0:15

So let's take this idea of defects per million opportunities and

Â sigma levels and apply it to a very simple situation.

Â So here we have a medical center pharmacy that is concerned about the amount of time

Â pharmacists are spending calling doctors to confirm prescription information.

Â So what is happening here?

Â The pharmacy gets a prescription, and what they're finding is there's a problem with

Â the prescription, they have to call and they have to get some things clarified.

Â The number one reason for such cases is illegible handwriting.

Â The pharmacist keeps a prescription log for two weeks, records for

Â each prescription whether there was illegible handwriting-related to the drug,

Â the dosage, the number of refills, and the doctor name.

Â So we have four pieces of information, four what we call critical to quality

Â characteristics from this process, four things that are critical to performing

Â this process correctly that are being looked at.

Â So those become the four opportunities that we're focusing on in

Â this particular example.

Â Now, we have a 1,200 prescriptions,

Â the sample that was taken was 1,200 prescriptions, and

Â there were 605 defects that were found in these 1,200 prescriptions.

Â Now, what you want to have clear in your mind is that these 605 defects

Â could mean that there where 605 prescriptions each with 1 defect each,

Â or there were many prescriptions that have several defects.

Â So the, actually, number of prescriptions that had defects was much less than 605

Â because there were prescriptions that had multiple defects.

Â So you can have almost as low as, in this particular case, we're going to be

Â talking about 151, 152 prescriptions that might have 4 defects each,

Â in which case you would get 605 defects, but

Â we don't know that just from looking at this information.

Â All right, so now that we have the data clear, we have 1,200 prescriptions,

Â we have 605 defects, what is the total number of opportunities?

Â Well, each prescription has 4 opportunities, so therefore our total

Â number of opportunities are going to be based on 1,200 multiplied by 4.

Â So to calculate your defects per million opportunities,

Â we're going to take 605 divide by 1,200 times 4, which is 4,800.

Â And, in order to scale it up to defects per million opportunities,

Â you're going to multiply by 1 million.

Â That gives you 126,042 defects per million opportunities,

Â so that's 126,042 defects per million opportunities.

Â Now, you can use the Excel formula to get the sigma level,

Â the Excel formula that you use for the standard normal distribution.

Â And what you're doing there essentially is you're saying give me the z-score for

Â when I have 126,042 defects per million opportunities in the right-tail.

Â So you're putting that in the tail of standard normal distribution,

Â and then you are trying to get to the z-score for it.

Â So, going through that in Excel you can see that 126,042 defects per million

Â opportunities translates into a sigma level of 1.15, so what this is telling us?

Â It's telling us that this is way far off from a six sigma level of performance,

Â and it's also telling us the current sigma level is 1.15.

Â So, you can have a target of two or

Â three sigma level as a first cycle of improvement,

Â trying to get better from this baseline that you have in this particular process.

Â Now, we talked earlier about Six Sigma not exactly resulting

Â in 3.4 defects per million opportunities.

Â We said that 3.4 defects per million opportunities does not exactly translate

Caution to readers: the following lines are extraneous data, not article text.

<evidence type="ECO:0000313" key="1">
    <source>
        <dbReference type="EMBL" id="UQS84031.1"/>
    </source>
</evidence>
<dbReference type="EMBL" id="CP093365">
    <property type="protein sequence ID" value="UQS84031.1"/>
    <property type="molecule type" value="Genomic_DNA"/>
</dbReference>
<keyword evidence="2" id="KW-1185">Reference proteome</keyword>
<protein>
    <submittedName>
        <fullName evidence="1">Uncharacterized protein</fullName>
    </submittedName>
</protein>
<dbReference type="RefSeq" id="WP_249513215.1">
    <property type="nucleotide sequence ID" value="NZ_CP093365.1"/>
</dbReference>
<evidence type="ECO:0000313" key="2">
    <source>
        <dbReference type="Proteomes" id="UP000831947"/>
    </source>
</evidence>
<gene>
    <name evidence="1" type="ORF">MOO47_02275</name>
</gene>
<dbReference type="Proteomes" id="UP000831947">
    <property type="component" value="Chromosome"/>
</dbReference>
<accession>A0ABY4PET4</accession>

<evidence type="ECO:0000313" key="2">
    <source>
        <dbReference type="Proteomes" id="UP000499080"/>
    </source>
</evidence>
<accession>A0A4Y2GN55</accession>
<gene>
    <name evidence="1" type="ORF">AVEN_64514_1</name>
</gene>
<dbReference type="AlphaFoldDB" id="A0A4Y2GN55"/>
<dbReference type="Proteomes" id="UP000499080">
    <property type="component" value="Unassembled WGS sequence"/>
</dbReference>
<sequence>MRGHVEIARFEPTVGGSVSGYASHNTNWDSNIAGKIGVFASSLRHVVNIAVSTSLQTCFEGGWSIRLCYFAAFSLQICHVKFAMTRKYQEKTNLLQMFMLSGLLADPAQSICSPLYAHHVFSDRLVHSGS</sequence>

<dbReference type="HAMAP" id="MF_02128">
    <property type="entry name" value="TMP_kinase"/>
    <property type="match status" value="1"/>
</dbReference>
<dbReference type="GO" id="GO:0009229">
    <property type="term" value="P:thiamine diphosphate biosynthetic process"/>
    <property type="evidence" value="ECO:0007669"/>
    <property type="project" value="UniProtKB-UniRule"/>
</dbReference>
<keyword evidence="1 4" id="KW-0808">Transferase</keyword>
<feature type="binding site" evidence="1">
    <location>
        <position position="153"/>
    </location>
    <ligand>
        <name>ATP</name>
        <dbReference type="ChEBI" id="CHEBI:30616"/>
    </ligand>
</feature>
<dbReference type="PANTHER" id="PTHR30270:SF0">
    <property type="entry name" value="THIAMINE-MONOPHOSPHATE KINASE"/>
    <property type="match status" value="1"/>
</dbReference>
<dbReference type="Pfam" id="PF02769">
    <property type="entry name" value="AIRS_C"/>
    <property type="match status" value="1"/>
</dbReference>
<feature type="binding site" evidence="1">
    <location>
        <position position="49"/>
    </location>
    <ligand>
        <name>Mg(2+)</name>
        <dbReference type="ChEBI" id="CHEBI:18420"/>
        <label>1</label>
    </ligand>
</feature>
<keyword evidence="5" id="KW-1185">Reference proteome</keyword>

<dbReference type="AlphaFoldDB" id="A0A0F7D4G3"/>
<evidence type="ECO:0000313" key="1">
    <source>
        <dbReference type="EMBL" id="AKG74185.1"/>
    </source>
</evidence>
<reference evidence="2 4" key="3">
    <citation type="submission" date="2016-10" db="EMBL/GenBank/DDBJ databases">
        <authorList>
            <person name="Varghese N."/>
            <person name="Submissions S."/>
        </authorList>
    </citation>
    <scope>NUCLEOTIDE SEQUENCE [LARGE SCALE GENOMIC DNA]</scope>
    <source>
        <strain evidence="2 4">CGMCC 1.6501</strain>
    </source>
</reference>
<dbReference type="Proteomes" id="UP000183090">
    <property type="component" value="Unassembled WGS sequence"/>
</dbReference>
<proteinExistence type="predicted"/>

Â to a Six Sigma level of performance, and why is that the case?

Â And then, again, you can trace this back to something that Motorola did, just as

Â you can trace the idea of six standard deviations, Six Sigma to Motorola.

Â There's also this adjustment that Motorola did

Â in order to compute their sigma levels.

Â So what they said was, well,

Â any process is going to have some natural drift over time, and

Â we are going to cut some slack to the process in order to calculate z-scores.

Â So what we're saying is that we're going to take a smaller

Â level of sigma and we're going to call it 3.4 defects per million opportunities.

Â We're not going to quite have it all the way to Six Sigma.

Â So what was the adjustment?

Â They gave it an adjustment of 1.5 sigma.

Â So when we say 3.4 defects per million opportunities, what we are actually

Â saying is that the process is at 4.5 sigma when

Â you're talking about it from the point of view of pure statistics, all right?

Â When you're talking about it from looking at a z-score, and

Â we're talking about it from looking at it from putting the formula into Excel and

Â trying to get a sigma level.

Â When you're talking about 3.4 defects per million opportunities,

Â it'll translate into a sigma level of 4.5.

Â So put this in the form of a picture, what you can see here is.

Â What you have on top is the actual distribution and

Â the level of defects if you're basing it on Six Sigma.

Â And what you have on the bottom is that you have a shifted distribution,

Â shifted by 1.5 sigma or 1.5 standard deviations.

Â And so you're using the one at the bottom, which is at actually 4.5,

Â but you're calling it 6 based on the picture on top because you're

Â saying that if it's at 4.5, we're going to call it Six Sigma.

Â So how do we do this calculation?

Â It's nothing more than simply taking what you get from Excel, taking what you get

Â from a purely statistical perspective and adding 1.5 to it.

Â So, you get your sigma level, it's 1.15.

Â If you remember from our example for that pharmacy and

Â the errors in prescriptions, we had a sigma level of 1.15,

Â you add 1.5 to that and you have a sigma level of 2.65.

Â So in other words, whenever you have a sigma level,

Â you just have to have this question of was this adjusted for the Motorola shift?

Â We even call it the Motorola shift because that's the company that made

Â this something that has become popular since then.